Understanding Wine Basics
If you're just beginning to learn about wine, naturally you start with the basic wine information. Before you begin learning commonly used descriptive terms like herbaceous, flinty, or chewy, it's good to understand wine basics such as tasting and serving it.
Tannins in Wine
Tannins are phenols that occur naturally in grape skins and stems. In wine, tannins come from leaving the skins and stems in contact with the juice after pressing. Tannins are what makes your mouth feel dry when tasting a full-bodied red wine (or drinking a cup of tea). Harsher tannins often also cause your cheeks to pucker a bit, or you may feel them in your jaw, similar to when you eat something slightly sour.
The tannins in wine create structure; that is, they allow the wine to age and improve in quality as it does. Young, tannic wines are often difficult to drink because the tannins overpower the wine's subtler flavors. However, as these wines age, the tannins soften and many flavors emerge from behind them to create a nuanced taste experience.
Understanding a Wine's Body
The term body when discussing wine referrs to how it feels in your mouth. This is also referred to as mouth-feel. When tasting a wine, there are two main things to look for:
- The weight of the wine - Not weight as far as actually heaviness, but how it feels on your palate. When a wine is full-bodied, it completely coats your palate and tends to feel heavier in the mouth. When a wine is light bodied, it coats your palate thinly, making it feel lighter in the mouth.
- The texture of the wine - This is how the consistency of the wine feels in your mouth. Is it smooth or velvety or is it coarse and brash, for example.
Why Acidity in Wine Matters
Another basic wine information term is acidity. It has to do with flavors in the wine and if they're well-balanced. Too much acid makes tends to be harsh and makes your mouth pucker, and too little makes the wine taste dull and lifeless. Acidity balances other flavors in wine, such as sweetness, smoke, or tannins. For example, in a sweet Riesling or dessert wine, tart acidity balances the sweetness so it doesn't become cloying. It's what gives wine its zing.
Common Red Wines
Though there are a number of different types of red wine. Red wines come from red or black grapes, and the deep red color and tannins come both from the color of the juice and leaving the skins in contact with the juice after pressing. Red wines can be made from a single grape or from a blend of red and white grapes. For example, Côte-Rôtie red wines from France are a blend of the red wine grape, Syrah, and the fragrant white wine grape, Viognier. Some common red wines and varietals include the following:
Common White Wines
Just as with the reds, there are many types of white wine on the market ranging from dry to sweet. White wines aren't left in contact with the skin, and the grapes are usually green or white and produce light colored juice. Common varietals of white wine include:
Rosé and Blush Wines
Rosé and blush wines are made from red varietals that have been left in contact with the grape skins for a short period. These wines tend to drink best when they are young and should be served chilled. Winemakers can make rosé wines from any red wine grape, although White Zinfandel and White Grenache are some of the most common types found.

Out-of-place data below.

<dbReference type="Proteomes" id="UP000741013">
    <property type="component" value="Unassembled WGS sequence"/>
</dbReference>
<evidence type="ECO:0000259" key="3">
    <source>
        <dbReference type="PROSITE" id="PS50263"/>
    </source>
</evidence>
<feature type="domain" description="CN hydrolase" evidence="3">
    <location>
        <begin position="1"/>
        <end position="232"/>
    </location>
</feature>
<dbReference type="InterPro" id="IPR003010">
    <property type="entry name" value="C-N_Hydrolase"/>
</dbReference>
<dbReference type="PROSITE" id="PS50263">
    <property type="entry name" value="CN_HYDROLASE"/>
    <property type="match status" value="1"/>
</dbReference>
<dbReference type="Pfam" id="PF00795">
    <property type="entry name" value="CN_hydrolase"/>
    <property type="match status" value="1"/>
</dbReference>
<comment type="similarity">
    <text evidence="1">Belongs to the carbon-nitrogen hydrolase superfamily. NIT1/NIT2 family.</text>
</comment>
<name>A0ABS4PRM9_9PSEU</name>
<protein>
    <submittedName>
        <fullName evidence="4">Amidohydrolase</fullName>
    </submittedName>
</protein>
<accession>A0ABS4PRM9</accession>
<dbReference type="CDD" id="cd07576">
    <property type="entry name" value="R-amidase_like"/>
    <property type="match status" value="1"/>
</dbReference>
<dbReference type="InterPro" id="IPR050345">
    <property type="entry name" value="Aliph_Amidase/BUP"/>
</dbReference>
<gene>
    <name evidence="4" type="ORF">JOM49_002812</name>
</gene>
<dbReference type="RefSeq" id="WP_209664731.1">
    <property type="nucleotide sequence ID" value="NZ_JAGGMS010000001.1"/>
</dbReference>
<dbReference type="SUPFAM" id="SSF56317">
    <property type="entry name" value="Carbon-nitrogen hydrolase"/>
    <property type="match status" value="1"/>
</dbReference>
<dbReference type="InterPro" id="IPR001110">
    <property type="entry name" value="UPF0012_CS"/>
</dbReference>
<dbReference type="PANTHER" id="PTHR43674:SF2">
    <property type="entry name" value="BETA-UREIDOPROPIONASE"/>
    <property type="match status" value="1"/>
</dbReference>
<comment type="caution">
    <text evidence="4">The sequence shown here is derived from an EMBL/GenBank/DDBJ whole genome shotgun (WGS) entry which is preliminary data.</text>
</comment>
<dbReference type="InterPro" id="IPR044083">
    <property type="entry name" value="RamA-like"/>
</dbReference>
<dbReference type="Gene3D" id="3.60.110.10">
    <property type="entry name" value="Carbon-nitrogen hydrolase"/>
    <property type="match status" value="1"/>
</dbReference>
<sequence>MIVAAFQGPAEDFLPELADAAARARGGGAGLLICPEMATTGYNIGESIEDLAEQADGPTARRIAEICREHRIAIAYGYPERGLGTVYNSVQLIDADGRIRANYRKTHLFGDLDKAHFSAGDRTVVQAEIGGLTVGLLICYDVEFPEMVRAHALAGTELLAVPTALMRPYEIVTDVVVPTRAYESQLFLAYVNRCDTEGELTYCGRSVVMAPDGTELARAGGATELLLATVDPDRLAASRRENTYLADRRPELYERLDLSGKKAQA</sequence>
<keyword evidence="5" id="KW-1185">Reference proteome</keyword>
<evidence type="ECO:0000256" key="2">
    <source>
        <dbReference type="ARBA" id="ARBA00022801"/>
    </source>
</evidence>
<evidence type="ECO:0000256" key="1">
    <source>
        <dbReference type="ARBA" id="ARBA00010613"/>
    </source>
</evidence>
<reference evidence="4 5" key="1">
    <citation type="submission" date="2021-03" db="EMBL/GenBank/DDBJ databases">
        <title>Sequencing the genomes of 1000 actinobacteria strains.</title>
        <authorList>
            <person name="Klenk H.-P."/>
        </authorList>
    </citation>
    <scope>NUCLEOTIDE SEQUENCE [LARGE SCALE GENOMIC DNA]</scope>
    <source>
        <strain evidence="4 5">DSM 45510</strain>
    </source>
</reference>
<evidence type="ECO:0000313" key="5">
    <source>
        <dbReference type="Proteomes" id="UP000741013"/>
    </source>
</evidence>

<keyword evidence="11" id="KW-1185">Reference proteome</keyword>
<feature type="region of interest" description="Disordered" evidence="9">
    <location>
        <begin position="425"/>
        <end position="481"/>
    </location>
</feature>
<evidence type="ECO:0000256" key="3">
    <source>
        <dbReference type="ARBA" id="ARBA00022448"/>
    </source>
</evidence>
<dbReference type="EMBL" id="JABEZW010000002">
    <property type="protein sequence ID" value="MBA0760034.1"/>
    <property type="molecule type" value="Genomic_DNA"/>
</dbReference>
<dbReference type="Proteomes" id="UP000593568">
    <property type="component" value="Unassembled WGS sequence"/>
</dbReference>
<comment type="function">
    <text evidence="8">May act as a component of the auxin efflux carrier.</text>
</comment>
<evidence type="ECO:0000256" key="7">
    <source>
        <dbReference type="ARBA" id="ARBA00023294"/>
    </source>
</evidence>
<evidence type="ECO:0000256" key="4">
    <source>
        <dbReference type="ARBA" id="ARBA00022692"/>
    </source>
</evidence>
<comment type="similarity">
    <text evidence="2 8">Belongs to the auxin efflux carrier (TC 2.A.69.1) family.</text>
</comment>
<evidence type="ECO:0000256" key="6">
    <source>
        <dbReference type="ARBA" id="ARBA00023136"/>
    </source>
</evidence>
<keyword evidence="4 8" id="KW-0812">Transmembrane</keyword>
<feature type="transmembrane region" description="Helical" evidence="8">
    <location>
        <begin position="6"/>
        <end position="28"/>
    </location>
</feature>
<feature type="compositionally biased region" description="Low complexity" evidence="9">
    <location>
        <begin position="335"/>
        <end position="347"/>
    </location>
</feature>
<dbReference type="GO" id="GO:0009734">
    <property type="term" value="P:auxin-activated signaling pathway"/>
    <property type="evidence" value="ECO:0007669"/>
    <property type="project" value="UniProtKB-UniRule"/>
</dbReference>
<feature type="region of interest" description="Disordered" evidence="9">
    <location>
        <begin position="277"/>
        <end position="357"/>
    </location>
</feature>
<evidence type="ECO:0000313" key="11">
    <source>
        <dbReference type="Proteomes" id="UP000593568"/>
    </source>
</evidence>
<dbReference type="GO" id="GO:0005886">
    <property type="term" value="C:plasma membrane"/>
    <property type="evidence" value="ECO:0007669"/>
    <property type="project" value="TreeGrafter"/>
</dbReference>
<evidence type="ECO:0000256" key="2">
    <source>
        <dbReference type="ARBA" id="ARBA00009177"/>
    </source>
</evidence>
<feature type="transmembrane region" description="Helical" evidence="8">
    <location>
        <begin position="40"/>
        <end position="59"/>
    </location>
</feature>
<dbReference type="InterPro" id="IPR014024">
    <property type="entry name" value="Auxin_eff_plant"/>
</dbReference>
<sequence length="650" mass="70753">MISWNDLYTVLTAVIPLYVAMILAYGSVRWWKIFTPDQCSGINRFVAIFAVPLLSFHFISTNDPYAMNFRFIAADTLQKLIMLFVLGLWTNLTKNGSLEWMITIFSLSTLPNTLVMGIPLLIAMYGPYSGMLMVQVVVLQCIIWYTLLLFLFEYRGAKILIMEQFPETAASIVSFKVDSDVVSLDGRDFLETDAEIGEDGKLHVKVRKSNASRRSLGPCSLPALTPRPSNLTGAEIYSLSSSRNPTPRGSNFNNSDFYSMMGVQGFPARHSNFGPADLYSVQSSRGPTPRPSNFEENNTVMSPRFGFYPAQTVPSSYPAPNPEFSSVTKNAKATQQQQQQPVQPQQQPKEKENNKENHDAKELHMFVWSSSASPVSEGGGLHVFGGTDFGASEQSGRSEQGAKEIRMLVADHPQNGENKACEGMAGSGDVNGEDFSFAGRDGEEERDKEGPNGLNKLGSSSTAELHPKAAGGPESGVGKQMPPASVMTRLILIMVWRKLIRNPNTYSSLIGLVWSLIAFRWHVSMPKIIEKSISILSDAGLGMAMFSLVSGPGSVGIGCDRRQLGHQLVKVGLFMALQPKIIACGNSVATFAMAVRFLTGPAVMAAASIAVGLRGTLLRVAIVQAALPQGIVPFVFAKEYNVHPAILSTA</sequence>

Different Types of Sparkling Wines
Many people call any wine that sparkles "Champagne," but the truth is Champagne only comes from the Champagne region in France. Throughout the world, sparkling wines are called other things, although many are made from the same winemaking method as the French sparklers.
Sparkling wines can be red, white, or rosé, although whites tend to be the most common. They range in sweetness from dry to sweet. Common types of sparkling or fizzy wine include:
- Champagne (France)
- Cava (Spain)
- Prosecco (Italy)
- Crémant (France outside of Champagne region)
- Sekt (Germany)
Wine Serving Temperature
To get the full effect of the flavor nuances of wine, you need to serve them at the optimum temperatures. Doing so releases all the flavor nuances and aromas of the wine. Here are some guidelines:
- Whites - 46 to 55 degrees Fahrenheit
- Reds - 55 to 63 degrees Fahrenheit
- Champagne and sparkling - 43 to 46 degrees Fahrenheit
- Rosé and blush wines - 46 to 57 degrees Fahrenheit
Whether to decant wine is an oft debated topic. The two main reasons to decant are:
- Aeration - The chemical compounds in wine react with oxygen. When this happens, more subtle flavors and aromas are released and you get the full tasting experience of the wine.
- Remove sediment - As wine, (generally red wine) ages, sediment forms at the bottom of the bottle. Decanting prevents the sediment from reaching the glass.
Of course, if you choose to decant a bottle of wine simply for show, that's just fine too. In general, reds are more likely to require decanting than whites or rosé wines, and you shouldn't decant sparkling wines.
Choosing the Perfect Wine
If you aren't a wine drinker but would like to start, it helps to start with lighter, sweeter wines and work your way up to drier, heavier wines. This helps develop your wine palate. For example:
- Pinot Grigio
- Sauvignon Blanc
- Pinot Noir
Go to tastings and try all kinds of wine to see what you like; there's no right or wrong answer. Wine enjoyment is subjective. Remember, price is not always a direct reflection of quality.
The biggest tip in learning to understand wine is this: drink what you like. Try different wines when you have the opportunity and drink what tastes good to you. While there are many "rules" about wine, the truth is that to truly enjoy wine, you can drink the type you like at the temperature you enjoy with the foods you think pair well. Everything else is just a guideline.